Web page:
In some scenarios, there may be the need to extend the default built-in login mechanism for end-users. Some common scenarios that require such extension are:
- Validate if the user is active on an external system
- Captcha validation
- Validate extra login data (besides username and password)
To successfully extend the existing end-users login logic you need to perform three steps:
- Extend the Users' data model
- Create the server-side validation logic
- Extend the default Login action
Extend the Users' data model
The existing Users data model can be extend but not modified, since it's a core component of OutSystems. However, extending it allows for customizations while still relying on the core authentication mechanisms.
Extending the Users' data model requires creating a new Entity with a 1-to-1 relationship to the User entity.
You can apply the following steps in Reactive Web, Mobile, and Traditional Web applications.
Inside your module that contains the Login screen, switch to the Data tab. You should have a reference to the User entity, located under (System).
Add a new Entity, named UserExtended.
Change the Id attribute Data Type to User Identifier. This creates a 1-to-1 relationship between the User entity and your UserExtension entity.
Add the attributes needed for your particular use case. For instance, add an attribute named ExpirationDate with the Date data type.
The attribute used here is an example. Later on, you will check the expiration date. If the expiration date is later than the current date, the user will be able to login. Otherwise, the user can't log in. Note that you aren't implementing the functionality to fill the attribute with data. For that, you would need to create a back office or automate the creation of the records in the UserExtension entity.
Create the server-side validation logic
For security reasons, all validations related to authentication should be done at the server-side (that is, inside a Server Action).
The following steps describe the creation of a Server Action that validates if the Expiration Date is in the future. In the opposite scenario, if the expiration date is in the past, an Exception is raised.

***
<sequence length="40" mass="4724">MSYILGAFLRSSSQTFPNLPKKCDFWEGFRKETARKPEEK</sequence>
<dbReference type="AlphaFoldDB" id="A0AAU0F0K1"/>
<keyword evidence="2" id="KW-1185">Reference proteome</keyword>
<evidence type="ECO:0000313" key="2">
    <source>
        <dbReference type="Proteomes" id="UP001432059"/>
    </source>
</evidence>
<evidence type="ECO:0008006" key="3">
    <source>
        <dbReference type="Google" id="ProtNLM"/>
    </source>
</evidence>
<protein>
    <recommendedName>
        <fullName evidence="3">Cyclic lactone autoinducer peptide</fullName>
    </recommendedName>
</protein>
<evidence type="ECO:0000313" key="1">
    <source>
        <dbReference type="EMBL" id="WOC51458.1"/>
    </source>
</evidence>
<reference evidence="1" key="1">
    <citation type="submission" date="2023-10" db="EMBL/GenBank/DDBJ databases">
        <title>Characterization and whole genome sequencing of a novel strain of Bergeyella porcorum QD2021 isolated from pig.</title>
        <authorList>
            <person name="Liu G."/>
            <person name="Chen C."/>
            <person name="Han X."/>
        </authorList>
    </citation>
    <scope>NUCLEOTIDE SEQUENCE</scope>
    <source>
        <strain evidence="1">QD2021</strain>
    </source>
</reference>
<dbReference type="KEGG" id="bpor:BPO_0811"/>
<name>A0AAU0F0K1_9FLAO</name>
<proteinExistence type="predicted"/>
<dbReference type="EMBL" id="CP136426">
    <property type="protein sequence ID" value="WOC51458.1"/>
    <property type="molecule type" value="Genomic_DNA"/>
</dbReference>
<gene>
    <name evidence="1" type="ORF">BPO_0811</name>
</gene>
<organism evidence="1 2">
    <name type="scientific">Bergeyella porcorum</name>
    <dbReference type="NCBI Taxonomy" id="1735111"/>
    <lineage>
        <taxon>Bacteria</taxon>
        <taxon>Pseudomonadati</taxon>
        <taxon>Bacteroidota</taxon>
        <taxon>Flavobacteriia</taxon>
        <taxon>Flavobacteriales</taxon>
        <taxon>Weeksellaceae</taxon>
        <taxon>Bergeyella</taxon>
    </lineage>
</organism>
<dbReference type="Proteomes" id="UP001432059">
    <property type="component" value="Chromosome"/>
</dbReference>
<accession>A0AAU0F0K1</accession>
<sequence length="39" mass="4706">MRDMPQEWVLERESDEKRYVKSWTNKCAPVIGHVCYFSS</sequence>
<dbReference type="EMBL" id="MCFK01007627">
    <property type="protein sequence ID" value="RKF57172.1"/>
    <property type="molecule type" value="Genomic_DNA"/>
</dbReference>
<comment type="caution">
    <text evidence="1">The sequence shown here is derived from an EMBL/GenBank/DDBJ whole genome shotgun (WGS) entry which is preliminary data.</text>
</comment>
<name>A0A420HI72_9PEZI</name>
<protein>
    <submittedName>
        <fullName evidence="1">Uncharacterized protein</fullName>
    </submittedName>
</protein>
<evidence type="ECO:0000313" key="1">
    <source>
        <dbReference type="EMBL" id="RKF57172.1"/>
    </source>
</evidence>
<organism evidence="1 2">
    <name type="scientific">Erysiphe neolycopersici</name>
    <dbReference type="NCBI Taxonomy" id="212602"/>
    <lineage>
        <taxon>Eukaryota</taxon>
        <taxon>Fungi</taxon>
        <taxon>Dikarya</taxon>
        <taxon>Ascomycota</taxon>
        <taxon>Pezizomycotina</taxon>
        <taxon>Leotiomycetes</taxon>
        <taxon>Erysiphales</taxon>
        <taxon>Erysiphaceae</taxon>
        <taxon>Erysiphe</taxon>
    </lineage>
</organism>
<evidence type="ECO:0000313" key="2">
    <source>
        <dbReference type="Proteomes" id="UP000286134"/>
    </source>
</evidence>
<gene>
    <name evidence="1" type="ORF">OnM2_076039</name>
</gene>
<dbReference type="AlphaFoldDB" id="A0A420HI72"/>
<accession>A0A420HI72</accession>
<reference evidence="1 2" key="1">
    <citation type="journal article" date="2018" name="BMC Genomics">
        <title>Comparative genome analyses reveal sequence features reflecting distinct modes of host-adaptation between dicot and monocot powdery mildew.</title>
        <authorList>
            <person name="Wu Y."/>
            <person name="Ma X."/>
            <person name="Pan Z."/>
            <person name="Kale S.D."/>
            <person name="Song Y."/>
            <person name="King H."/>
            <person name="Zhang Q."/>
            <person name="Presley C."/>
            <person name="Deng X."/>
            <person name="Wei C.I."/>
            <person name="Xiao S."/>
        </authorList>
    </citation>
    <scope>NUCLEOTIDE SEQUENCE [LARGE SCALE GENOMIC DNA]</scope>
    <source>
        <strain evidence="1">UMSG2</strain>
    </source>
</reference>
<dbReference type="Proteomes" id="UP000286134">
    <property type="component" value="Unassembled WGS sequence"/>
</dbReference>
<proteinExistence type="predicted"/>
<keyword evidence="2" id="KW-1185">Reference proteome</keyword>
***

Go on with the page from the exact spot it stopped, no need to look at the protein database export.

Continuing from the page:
In the Logic tab, create a new Server Action named ValidateUserExpirationDate.
Inside the flow of the ValidateUserExpirationDate server action, add an Aggregate that fetches the data from the UserExtension entity. Use the following filter
UserExtension.Id = GetUserId()to fetch only the data for the current user.
As best practice, you may also set the Max. Records property of the Aggregate to 1.
Add an If after the Aggregate with the following Condition
GetUserExtensionById.List.Current.UserExtension.ExpirationDate >= CurrDate()where GetUserExtensionById is the name of the Aggregate created in the previous step.
Connect the True branch of the If to an End.
Connect the False branch of the If to a Raise Exception.
You may need to create a new Exception if you don't have one created already.
The flow should be similar to:
Depending on your specific use case, you can define more complex validations. To do that, adapt the server action to match your specific requirements.
Change the default Login action
The actual login logic is different depending on the type of application you are working on.
If your application is Traditional Web, skip the following section.
In Reactive Web and Mobile
The default logic for the login is implemented in multiple places. You have the Login screen (located in the Interface tab, under the Common UI Flow). Upon login, the Login client action of the screen is executed. This client action submits the login information to the server by executing the DoLogin Server Action.
You can find this Server Action in the Logic tab under the Server Actions > Authentication folders.
Extending the login logic should be done at the server side, namely inside the DoLogin action.
After the existing User_Login, add another Run Server Action to the ValidateUserExpirationDate server action created in the previous section.
Due to the way the ValidateUserExpirationDate is defined, the actual login will be aborted (due to the raised exception) if the Expiration Date is in the past.
In Traditional Web
The default login logic is implemented inside the Login screen (located in the Interface tab, under the Common UI Flow).
Add a Run Server Action immediately after the User_Login to the ValidateUserExpirationDate server action created before.
Note that if the Expiration Date is in the past, an Exception is raised inside the ValidateUserExpirationDate. That will cause the login to be aborted.